The Masters


Jeff Ward - IFMGA/AMGA Guide

Jeff Ward is an IFMGA-licensed and AMGA-certified Alpine, Ski and Rock Guide. He grew up in the Northwest and is co-owner of North Cascades Mountain Guides (www.ncmountainguides.com) based in Mazama. Ward is a lead instructor for the American Mountain Guides Association and serves on their technical committee.



Martin Volken - IFMGA Guide

Martin Volken is the founder and owner of Pro Guiding Service and Pro Ski and Mountain Service in North Bend, WA. He is a certified IFMGA Swiss Mountain Guide and guides over 120 days per year in North America and Europe as a ski, rock and alpine guide. Volken has pioneered several steep ski descents, ski traverses, alpine and rock routes in the Washington Cascades. He has been a member of the AMGA examiner team since 2000 and has authored and co-authored three books on ski touring and ski mountaineering.

Got a question about climbing? Submit your question in the Ask the Master forum and either Jeff Ward or Martin Volken will supply the answer.

AMGA GUIDES' TIPS
Lowering from a Loaded Belay Plate
Lowering from a Loaded Belay Plate
 

Ask the Master: Personal Anchors

11-Oct-2016
By Martin Volken (IFMGA Guide)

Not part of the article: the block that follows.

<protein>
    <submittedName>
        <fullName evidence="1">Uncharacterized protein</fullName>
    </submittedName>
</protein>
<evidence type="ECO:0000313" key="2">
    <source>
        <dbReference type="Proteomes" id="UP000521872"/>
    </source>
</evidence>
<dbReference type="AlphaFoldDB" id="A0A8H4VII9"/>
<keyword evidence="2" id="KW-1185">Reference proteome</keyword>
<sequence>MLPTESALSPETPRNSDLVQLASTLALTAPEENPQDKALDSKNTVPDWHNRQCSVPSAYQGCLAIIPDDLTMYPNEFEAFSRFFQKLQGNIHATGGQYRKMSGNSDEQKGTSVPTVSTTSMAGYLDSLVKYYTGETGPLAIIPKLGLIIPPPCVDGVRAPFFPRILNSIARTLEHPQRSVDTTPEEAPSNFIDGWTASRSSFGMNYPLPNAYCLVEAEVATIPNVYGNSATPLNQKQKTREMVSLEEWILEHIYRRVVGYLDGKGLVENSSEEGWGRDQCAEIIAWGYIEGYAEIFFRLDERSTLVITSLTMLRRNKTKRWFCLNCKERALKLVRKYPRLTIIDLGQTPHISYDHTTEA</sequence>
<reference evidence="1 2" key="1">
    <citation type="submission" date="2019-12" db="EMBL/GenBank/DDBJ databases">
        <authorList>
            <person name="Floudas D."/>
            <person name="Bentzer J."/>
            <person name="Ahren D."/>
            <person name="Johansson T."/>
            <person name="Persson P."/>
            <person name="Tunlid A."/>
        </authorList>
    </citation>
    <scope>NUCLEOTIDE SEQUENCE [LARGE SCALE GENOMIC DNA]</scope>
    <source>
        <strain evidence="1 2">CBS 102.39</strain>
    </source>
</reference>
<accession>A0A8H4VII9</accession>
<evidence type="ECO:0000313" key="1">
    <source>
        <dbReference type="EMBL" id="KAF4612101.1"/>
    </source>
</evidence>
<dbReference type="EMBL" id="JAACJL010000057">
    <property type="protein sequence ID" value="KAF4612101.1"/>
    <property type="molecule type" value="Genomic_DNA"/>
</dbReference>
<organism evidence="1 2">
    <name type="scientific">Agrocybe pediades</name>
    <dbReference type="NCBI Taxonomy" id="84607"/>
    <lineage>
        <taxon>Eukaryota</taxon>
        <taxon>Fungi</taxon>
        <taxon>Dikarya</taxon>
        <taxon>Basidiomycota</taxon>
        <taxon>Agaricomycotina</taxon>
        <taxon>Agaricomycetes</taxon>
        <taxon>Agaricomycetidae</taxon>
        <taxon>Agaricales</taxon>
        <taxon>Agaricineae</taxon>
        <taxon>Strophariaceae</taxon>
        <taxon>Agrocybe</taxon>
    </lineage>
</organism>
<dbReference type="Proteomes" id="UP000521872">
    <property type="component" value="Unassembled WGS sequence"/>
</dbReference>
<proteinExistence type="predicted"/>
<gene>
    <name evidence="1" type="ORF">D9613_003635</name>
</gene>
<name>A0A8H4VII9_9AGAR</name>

I hear a lot of back and forth on things like personal anchor systems (PAS). I currently use two of these as my personal anchors when cleaning, hanging out at an anchor, etc... I never climb above them, so I would never fall on them. I have friends who refuse to use them, and just use two slings instead. Which way is better/safer? Personal preference?

—PZNBERRY, via Ask the Master forum

Martin Volken, owner of Pro Guiding Service and Pro Ski and Mountain Service in North Bend, WA, is a certified IFMGA Swiss Mountain Guide and guides in North America and Europe. He has been a member of the AMGA examiner team since 2000.Hi there,

I have used them all: PAS's, daisy chains and standard slings.

I use slings when I am in the alpine environment, just because standard slings are obviously multi-functional and very light. I end up using a double length runner and tie a couple of knots in them, so that it mimics different length options. Generally, I do not use sewn slings in a rock climbing setting.

I like the PAS's in a rock climbing setting, because you obviously cannot clip in the wrong way.

Daisy chains have the well known pit fall of being able to clip in the wrong way [read Climb Safe: Daisy Chain Dangers], but it is a lesser known fact that when used correctly the different length adjustments can act like a shock absorber. This can be literally life saving if you have the potential to produce a factor-two fall. This would most likely occur while being clipped into an anchor from above.

In my mind they all have their application, depending on the type of climbing.

—Martin Volken

 

Got a question about climbing? Submit your question in the Ask the Master forum and Martin Volken will supply the answer.

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